By Martin Cizmar
Fear Farm 99th Avenue and McDowell Glendale
The good: Great bargain at $18, fantastic scenery, realistic props, skilled and aggressive monsters, lots of startles and scares. The bad: Location, no animatronics at all, too much chainsaw. The ugly: None. This is a pretty great haunted house.
They don’t take the blades off on the Westside. At least that’s what the people working the entrance to one of the four attractions at Fear Farm told us – warning that they don’t remove the chains from the chainsaws, so be careful. It was dark, but it looked to me like they weren’t lying. Several times people swung machetes at us, and I definitely know those weren’t fake, so I’m inclined to believe them about the chainsaws. I mean, it seems pretty crazy, but it is Glendale, right?
After a very disappointing experience at Westgate’s Twisted Big Top, I wasn’t super excited about driving out to the West Valley for another haunted house, but Fear Farm has a great reputation. As it turns out, it’s well deserved: Fear Farm is a truly great attraction, certainly in the running to be the best in haunted house in town.
Like Arizona’s Original Scream Park in Scottsdale it’s an old-school haunt, full of real live actors and without much in the way of animatronics. That’s good, as relying too heavily on animatronics usually leads to disaster, but I think a few mechanized scares can be effective, so I’d like to see some here. Actually, the lack of animatronics, the fact that there were about 10 (!) chainsaws spread over the houses and a lack of a wrap-around story to make it a fully immersive experience, are my only complaints. Other than that, Fear Farm offered my group – me plus friends Nicole, Brenda and Tessa – pretty much everything we could have hoped for on a Sunday night.
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Fatal Valley Mortuary, the first of the four separate attractions – three are corn mazes with buildings along the path, one is all indoors – was my favorite. A headless horseman, a foggy, rickety and narrow bridge without railings (where scares still happen – love it!) and a gorgeously recreated church were all highlights. Toward the end you’re required to walk through some grave-like pits, where I got the best scare I’ve had all fall when one monster snuck up on me as I was attempting to navigate the steep ramp down. One of the monsters in the Mortuary also made a wily move, asking me for Nicole’s name when he saw she was the easiest scare in the group, then menacing her by name.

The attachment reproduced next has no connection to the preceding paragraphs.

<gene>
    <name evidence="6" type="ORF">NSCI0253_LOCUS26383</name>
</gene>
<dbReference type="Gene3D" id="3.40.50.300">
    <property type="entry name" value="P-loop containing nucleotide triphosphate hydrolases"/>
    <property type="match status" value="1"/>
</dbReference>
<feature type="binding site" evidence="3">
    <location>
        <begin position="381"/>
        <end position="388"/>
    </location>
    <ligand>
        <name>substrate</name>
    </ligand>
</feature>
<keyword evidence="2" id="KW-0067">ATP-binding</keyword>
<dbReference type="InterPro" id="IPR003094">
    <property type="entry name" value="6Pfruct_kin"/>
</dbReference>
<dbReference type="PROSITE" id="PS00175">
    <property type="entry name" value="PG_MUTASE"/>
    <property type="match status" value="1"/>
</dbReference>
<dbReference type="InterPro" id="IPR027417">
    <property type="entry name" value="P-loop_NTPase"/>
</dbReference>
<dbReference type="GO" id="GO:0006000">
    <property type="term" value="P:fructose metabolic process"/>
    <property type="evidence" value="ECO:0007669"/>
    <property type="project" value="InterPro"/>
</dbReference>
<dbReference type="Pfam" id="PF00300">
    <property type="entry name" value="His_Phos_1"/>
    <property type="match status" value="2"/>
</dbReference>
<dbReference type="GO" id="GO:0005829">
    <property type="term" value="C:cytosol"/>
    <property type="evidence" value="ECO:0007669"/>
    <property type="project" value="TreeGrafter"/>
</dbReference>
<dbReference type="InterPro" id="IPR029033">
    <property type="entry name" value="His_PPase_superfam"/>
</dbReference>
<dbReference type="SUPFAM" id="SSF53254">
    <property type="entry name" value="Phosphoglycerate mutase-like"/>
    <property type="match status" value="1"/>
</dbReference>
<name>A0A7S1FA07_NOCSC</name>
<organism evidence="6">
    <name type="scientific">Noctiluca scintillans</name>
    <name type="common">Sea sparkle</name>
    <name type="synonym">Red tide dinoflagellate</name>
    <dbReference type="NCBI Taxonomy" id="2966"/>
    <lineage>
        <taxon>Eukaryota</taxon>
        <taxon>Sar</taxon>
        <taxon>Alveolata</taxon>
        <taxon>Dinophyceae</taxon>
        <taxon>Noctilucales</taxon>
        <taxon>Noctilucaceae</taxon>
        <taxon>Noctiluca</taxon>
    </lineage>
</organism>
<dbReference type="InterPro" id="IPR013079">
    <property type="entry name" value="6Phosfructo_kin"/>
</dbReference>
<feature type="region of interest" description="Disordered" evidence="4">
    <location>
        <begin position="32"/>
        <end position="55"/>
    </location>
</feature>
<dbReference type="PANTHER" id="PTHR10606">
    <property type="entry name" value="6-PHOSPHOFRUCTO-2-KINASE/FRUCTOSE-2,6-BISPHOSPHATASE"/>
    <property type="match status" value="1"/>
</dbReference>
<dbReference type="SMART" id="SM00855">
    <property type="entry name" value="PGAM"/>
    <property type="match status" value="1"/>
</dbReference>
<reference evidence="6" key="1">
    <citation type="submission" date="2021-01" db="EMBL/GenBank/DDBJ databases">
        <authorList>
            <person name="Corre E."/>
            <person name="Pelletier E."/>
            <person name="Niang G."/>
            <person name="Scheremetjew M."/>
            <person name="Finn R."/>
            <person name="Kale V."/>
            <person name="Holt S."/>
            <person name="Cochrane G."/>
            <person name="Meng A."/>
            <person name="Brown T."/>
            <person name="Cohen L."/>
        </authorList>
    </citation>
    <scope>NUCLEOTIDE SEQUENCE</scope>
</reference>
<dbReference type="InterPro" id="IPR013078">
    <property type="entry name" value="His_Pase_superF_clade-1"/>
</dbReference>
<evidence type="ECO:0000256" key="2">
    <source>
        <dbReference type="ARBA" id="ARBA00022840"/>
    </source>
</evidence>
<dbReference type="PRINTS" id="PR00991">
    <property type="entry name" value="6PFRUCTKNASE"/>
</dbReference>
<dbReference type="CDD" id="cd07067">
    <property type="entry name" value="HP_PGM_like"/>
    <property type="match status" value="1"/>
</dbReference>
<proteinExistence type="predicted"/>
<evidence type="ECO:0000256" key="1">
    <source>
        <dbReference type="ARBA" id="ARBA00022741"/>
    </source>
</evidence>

The second attraction we went through, Carnevil, had a lot of good scares too, along with some fantastic acting and colorful sets. A stilt-walking clown was genius, as were cotton-candy body bags dangling along the trail and a crazed monkey-man in a cage.
The third house, The Asylum, was the girls’ pick for the scariest house of the night. Crammed with real medical paraphernalia and actors who must be destroying their vocal chord with all the screaming they’re doing, it was, indeed, excellent. The beginning, a bathroom scene where two suicidal girls ask for your friendship in a bloody bathroom, set the tone, and it was matched the rest of the way. My only real disappointment was with a surgery scene where bright lighting left a plastic corpse looking ridiculously fake. That scene could have been one of the best of the night with better lighting and squishier body parts.
After all that, the last house, the Apocalypse, was a bit of a let down. Playing on the worst Westside stereotypes – trailer park living and cannibalism – it had some scary scenes, but the actors were pretty spread out, and a double chainsaw attack at the end just about gave me my quota for the year.
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Still, I’d be lying if I didn’t say I was a little freaked out by the prospect of a dude with a chainsaw coming after me while wearing a mask and attempting to judge the distance between my arm and his saw through a strobe-light. That little bit of genuine fear is what great haunted houses are all about, and what Fear Farm delivers, unapologetically. Here’s something to love: At no point did anyone at Fear Farm give that obvious and annoying warning not to touch the monsters.
That’s the attitude here: blades on the saws, no railing on the bridge and no stupid warnings. Then again, if I were wielding a chainsaw with a blade on it, I wouldn’t be too worried about anyone touching me.
If you operate a Phoenix-area haunted house you think will stand up to a New Times review drop us a line and send tickets to Music Editor Martin Cizmar:
Martin Cizmar Haunted House Review c/o Phoenix New Times 1201 E. Jefferson Street Phoenix, AZ 85032